A central Christchurch intersection will soon be controlled by 18 traffic light poles, with one local business owner reminded of the busy streets of Tokyo. The lights, at the corner of High and Tuam streets, will guide pedestrian, cycle, vehicle and tram traffic. They were yet to be installed, but locals and urban design experts have criticised the traffic management plans.
Other central city intersections visited on Wednesday have about nine lights.
Read more 

Oldman 5 hours ago:
How the hell will we know where to look?

Fredup 5 hours ago:
Well, it wasn’t City Care. All their bosses are away on holiday in their council $50,000 utes with the boat or caravan behind it.

CHL 5 hours ago:
Must have been designed by the same traffic engineers who built traffic islands and installed calming measures in a quiet residential street in South Dunedin so that fire trucks could not acccess the street and a perfectly good street was turned into a one way street and had a compulsory stop at one end. People with brains but absolutely no common sense.


RNZ Published on Aug 21, 2016
Christchurch Dilemmas – City Centre – Portland Families
Episode 3 of Christchurch Dilemmas looks at the city centre. This video looks at the Pearl District of Portland – a previously run-down industrial area of the inner city, which has been transformed by putting families first. See all the videos and have your say at http://chchdilemmas.co.nz.

Christchurch Dilemmas is a new series coming soon from Frank Film, the creators of When a City Falls. Funded by NZ On Air and created with assistance from Radio New Zealand, the six-part series examines the major decisions facing Christchurch 5 years on from the earthquakes that devastated the city.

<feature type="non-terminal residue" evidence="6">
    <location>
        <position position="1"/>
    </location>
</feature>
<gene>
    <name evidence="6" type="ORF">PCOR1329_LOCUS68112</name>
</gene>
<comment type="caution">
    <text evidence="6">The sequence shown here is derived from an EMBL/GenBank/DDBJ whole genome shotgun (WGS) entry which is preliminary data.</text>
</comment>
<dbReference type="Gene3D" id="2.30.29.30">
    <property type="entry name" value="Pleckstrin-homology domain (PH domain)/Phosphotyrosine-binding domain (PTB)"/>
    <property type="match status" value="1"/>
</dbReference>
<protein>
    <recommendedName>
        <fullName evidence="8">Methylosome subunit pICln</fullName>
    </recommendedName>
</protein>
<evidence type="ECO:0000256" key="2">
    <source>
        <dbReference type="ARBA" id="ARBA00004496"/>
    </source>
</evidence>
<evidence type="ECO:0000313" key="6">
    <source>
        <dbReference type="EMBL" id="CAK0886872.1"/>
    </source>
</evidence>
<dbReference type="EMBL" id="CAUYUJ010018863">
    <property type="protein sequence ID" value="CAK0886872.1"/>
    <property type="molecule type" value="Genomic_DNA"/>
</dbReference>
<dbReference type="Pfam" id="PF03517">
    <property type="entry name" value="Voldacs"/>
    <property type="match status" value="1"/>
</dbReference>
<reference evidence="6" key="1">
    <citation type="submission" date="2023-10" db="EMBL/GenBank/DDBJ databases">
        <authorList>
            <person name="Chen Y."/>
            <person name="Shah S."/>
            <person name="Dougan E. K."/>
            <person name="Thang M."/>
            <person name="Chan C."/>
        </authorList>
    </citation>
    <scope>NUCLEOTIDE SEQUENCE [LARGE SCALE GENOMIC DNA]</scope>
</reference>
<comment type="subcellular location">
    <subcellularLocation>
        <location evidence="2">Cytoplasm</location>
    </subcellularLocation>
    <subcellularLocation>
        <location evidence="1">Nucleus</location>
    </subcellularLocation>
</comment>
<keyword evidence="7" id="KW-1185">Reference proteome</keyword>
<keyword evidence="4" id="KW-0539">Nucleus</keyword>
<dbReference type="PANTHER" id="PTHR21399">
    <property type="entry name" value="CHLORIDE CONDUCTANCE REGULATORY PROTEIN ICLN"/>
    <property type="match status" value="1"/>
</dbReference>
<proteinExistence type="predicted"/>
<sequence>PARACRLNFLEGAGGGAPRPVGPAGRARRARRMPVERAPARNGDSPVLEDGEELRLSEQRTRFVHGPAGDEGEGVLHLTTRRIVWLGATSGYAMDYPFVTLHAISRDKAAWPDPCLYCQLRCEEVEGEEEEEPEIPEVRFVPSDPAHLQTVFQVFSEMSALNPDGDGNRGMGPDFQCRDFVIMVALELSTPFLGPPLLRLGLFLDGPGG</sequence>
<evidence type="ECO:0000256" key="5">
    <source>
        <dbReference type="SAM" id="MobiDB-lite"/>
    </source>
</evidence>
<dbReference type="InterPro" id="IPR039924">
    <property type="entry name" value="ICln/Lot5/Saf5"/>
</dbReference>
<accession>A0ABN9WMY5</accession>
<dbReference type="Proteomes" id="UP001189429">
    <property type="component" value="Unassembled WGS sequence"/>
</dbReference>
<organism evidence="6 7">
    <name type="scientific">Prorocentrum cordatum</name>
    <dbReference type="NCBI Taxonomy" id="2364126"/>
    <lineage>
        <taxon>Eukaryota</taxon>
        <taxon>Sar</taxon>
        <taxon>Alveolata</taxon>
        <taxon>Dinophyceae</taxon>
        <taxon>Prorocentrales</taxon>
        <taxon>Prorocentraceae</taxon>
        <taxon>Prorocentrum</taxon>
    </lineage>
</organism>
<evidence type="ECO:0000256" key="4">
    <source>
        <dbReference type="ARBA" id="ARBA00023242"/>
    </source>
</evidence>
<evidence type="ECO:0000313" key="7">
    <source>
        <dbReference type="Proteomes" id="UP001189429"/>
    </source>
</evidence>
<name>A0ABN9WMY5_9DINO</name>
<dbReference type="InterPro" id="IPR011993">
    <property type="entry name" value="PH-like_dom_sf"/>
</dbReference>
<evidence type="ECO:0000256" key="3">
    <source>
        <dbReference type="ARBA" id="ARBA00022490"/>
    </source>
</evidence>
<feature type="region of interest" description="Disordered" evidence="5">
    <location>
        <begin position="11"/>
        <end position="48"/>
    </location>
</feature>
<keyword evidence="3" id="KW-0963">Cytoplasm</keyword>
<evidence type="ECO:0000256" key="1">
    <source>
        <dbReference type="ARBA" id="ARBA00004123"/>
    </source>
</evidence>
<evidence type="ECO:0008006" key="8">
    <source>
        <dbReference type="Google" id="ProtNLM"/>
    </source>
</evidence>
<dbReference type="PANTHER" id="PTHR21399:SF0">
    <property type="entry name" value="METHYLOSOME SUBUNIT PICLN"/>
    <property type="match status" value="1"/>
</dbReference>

Posted by Elizabeth Kerr


Filed under Baloney, Business, Construction, Design, Economics, Education, Finance, Geography, Hot air, Infrastructure, Media, New Zealand, People, Perversion, Pet projects, Politics, Project management, Public interest, Site, Tourism, Town planning, Transportation, Travesty, Urban design

11 responses to “‘Visual pole-ution’ @Christchurch —says sexy muppet

  1. swinging vicar

    Is the fountain alright? What news of the fountain? [The Fountain was dubbed ‘A busload of bowlers returning from the West Coast’, by Canta]

  2. Hilary Calvert

    When senior DCC people started asking for reports before new traffic lights were installed they stopped happening. Maybe Czech should try that approach….